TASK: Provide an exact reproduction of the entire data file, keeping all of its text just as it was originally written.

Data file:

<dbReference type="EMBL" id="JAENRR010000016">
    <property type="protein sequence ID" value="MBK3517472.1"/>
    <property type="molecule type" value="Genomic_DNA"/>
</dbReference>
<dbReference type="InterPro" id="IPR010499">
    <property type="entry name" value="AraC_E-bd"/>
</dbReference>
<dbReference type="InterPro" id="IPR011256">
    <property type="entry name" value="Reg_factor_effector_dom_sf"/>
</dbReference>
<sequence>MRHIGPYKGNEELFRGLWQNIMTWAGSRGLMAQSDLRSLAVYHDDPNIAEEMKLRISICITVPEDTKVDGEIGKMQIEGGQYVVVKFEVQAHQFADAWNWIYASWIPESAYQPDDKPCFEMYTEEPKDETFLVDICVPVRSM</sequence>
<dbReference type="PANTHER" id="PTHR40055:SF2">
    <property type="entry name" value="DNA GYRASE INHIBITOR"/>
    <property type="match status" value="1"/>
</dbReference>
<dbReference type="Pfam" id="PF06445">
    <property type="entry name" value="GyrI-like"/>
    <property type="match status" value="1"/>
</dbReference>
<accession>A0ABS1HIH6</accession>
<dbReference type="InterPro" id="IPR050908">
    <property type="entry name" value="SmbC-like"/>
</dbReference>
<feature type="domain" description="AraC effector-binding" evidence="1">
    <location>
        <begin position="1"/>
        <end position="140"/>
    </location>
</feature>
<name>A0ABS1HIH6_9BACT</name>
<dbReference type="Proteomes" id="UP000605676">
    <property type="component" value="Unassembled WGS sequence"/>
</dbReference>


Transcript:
<dbReference type="EMBL" id="JAENRR010000016">
    <property type="protein sequence ID" value="MBK3517472.1"/>
    <property type="molecule type" value="Genomic_DNA"/>
</dbReference>
<dbReference type="InterPro" id="IPR010499">
    <property type="entry name" value="AraC_E-bd"/>
</dbReference>
<dbReference type="InterPro" id="IPR011256">
    <property type="entry name" value="Reg_factor_effector_dom_sf"/>
</dbReference>
<sequence>MRHIGPYKGNEELFRGLWQNIMTWAGSRGLMAQSDLRSLAVYHDDPNIAEEMKLRISICITVPEDTKVDGEIGKMQIEGGQYVVVKFEVQAHQFADAWNWIYASWIPESAYQPDDKPCFEMYTEEPKDETFLVDICVPVRSM</sequence>
<dbReference type="PANTHER" id="PTHR40055:SF2">
    <property type="entry name" value="DNA GYRASE INHIBITOR"/>
    <property type="match status" value="1"/>
</dbReference>
<dbReference type="Pfam" id="PF06445">
    <property type="entry name" value="GyrI-like"/>
    <property type="match status" value="1"/>
</dbReference>
<accession>A0ABS1HIH6</accession>
<dbReference type="InterPro" id="IPR050908">
    <property type="entry name" value="SmbC-like"/>
</dbReference>
<feature type="domain" description="AraC effector-binding" evidence="1">
    <location>
        <begin position="1"/>
        <end position="140"/>
    </location>
</feature>
<name>A0ABS1HIH6_9BACT</name>
<dbReference type="Proteomes" id="UP000605676">
    <property type="component" value="Unassembled WGS sequence"/>
</dbReference>